It’s definitely normal to see a different side of your partner as you grow to better know and trust each other. However, if you realize your partner is putting on a front for everyone except you, that’s when the red flags start waving. There’s an expression– when someone tells you or shows you who they are, believe them. If you’re the only person who ever witnesses your partner’s temper, pettiness, or irrational behaviors, that tells you they can choose to control themselves…when they want to. And if no one else ever sees your partner’s true colors, that can add to the gaslighting you might also be experiencing. One helpful way to keep the facts straight for yourself, if it’s safe, is to keep a journal, so you have your own record of what happened, who said what, and how you felt.
- My partner is jealous of other people I spend time with.
We’ve already broken down the jealousy myths, but we still hear from lots of people who think that if their partner isn’t jealous, that means they don’t love them. While jealousy is a perfectly normal emotion, it’s crucial to cope with feelings of jealousy in healthy ways. The fact is, it’s important for everyone to have friends of all genders, and to have a life outside their romantic relationship. So if your partner gets jealous when your cousin texts you or when you’re laughing at an inside joke with an old friend, take note. If they try to control or limit who you talk to or spend time with outside the relationship, that crosses the line into abuse.
- We NEVER disagree on anything.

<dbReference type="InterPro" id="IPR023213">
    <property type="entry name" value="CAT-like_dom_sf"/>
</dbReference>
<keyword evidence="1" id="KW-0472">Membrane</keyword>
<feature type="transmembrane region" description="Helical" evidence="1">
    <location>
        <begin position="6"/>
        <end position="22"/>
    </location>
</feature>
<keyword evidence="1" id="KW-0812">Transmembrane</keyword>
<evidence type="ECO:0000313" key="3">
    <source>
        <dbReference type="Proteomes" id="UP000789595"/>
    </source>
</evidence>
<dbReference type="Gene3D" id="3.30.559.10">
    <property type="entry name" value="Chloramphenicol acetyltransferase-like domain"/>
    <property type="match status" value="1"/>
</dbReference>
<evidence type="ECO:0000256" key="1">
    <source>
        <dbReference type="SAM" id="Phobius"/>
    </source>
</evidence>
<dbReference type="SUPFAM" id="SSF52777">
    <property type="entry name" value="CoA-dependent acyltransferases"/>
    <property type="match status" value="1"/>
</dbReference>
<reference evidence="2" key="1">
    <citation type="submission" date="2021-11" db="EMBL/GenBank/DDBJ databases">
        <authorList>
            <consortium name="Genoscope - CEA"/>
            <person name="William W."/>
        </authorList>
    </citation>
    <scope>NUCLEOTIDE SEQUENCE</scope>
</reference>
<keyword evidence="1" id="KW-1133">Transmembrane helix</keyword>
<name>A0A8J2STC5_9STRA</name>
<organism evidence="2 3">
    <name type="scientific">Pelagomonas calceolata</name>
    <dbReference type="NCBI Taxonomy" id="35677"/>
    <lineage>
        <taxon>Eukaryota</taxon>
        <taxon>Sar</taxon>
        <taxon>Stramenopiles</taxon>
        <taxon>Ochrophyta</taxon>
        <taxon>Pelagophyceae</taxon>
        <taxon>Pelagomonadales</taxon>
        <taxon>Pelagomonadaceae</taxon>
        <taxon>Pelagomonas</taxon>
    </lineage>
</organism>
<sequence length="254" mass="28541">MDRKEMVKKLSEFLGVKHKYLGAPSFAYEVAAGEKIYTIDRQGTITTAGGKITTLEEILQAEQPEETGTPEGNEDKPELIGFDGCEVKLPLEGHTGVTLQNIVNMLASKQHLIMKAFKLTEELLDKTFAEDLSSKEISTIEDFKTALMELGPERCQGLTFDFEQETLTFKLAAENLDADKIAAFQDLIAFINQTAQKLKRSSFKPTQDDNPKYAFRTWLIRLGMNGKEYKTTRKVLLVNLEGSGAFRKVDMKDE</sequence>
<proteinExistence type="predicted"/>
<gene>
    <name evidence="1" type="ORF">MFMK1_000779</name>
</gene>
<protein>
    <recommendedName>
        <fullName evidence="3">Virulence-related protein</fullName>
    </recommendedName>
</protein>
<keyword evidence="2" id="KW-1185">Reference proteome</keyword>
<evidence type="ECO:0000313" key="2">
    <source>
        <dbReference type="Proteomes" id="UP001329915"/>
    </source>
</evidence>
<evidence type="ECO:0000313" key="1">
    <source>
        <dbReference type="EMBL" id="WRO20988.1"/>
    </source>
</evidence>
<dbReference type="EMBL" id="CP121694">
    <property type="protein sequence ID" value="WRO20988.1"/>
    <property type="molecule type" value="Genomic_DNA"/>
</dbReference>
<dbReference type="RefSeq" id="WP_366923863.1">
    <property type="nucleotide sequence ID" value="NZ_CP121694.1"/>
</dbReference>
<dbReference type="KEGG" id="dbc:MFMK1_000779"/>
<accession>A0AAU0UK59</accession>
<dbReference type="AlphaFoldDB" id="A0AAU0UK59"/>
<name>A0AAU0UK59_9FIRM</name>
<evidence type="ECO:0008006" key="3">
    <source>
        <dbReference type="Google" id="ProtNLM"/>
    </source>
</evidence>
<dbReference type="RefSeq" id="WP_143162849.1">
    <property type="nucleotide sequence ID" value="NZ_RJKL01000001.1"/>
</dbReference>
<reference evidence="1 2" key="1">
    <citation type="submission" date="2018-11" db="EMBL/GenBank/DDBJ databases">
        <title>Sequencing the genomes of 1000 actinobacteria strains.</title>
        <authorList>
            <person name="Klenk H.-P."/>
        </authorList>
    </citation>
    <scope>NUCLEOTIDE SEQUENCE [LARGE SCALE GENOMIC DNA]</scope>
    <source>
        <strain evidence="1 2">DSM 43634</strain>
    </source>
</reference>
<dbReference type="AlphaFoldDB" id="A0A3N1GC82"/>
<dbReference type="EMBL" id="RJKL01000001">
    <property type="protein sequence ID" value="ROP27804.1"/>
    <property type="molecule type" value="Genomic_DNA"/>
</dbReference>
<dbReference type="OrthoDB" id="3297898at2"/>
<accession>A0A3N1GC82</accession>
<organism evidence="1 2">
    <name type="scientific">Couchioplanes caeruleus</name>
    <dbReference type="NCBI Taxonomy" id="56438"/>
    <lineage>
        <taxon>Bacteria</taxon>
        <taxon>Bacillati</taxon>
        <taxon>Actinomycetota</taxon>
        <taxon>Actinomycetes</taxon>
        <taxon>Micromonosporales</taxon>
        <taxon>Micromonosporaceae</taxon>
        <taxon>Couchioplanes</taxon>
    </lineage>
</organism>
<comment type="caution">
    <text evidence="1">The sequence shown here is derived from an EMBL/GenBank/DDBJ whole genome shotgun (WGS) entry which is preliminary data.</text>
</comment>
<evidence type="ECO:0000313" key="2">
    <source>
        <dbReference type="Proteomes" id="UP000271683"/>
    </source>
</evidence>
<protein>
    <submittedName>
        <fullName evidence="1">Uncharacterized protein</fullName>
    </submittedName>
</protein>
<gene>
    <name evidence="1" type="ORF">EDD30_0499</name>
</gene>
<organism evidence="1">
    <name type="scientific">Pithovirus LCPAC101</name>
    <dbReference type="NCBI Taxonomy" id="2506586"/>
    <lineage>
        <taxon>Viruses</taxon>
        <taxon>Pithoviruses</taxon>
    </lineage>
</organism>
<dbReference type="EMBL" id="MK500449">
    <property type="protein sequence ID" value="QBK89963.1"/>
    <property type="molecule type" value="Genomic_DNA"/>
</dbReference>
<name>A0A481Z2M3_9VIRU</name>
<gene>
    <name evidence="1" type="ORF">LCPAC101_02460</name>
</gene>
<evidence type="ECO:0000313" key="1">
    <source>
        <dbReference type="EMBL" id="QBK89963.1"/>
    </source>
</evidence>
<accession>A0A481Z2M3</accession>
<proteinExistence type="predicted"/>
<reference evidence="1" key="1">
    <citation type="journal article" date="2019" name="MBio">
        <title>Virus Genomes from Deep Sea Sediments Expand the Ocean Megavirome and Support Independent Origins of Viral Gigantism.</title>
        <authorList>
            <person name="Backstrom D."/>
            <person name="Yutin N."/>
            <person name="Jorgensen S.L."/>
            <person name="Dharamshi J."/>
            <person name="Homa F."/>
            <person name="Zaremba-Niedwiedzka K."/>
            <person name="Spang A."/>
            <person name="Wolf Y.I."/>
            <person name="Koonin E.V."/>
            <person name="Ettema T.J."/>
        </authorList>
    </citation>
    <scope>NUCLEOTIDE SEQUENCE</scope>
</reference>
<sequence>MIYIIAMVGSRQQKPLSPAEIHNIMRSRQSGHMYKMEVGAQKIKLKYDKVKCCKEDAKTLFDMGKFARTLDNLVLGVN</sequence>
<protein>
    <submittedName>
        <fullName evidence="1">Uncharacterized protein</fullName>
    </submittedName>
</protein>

Happy couples never fight, right? Actually, because relationships are made of individual human beings there is no way two or more people will ever agree on everything 100%. If your partner always tells you what you want to hear (more love bombing), or if you tell your partner what they want to hear out of fear of upsetting them, call or chat with us. Conflict doesn’t have to be unhealthy. In fact, respectfully handling a disagreement can really strengthen your relationship!
- We committed very quickly.
This goes back to love at first sight being an unhealthy idea–building trust, which is the foundation of a healthy relationship, takes time. Because we know that abuse tends to get worse and more dangerous as a relationship progresses from one stage to the next (talking, dating, living together, marriage, kids, divorce, etc.), it’s always concerning for our advocates to hear from people who said “I love you” within days or were engaged within months. No matter what kind of promises you’ve made to your partner, remember that everyone has the right to end any relationship at any time for any reason.
- My partner needs me to move away to be with them
Especially if you’ve already noticed any of the other red flags above, or abusive behaviors like name calling, yelling, or any controlling or hurtful behaviors, we would strongly urge you not to move away from your support system to be with your partner! Abuse thrives in isolation, so if your partner is playing the “If you really loved me you would…” card, know that that statement alone shows that they don’t really love you like you deserve.
Love isn’t grand gestures or gifts or simply saying “I love you.” Real love is respecting a partner, communicating openly and honestly with them, building trust, supporting them, recognizing their individuality and treating them as your equal.
If your gut is telling you that your romance is too good to be true, love is respect advocates are available by chat, phone and text 24/7 to talk about it.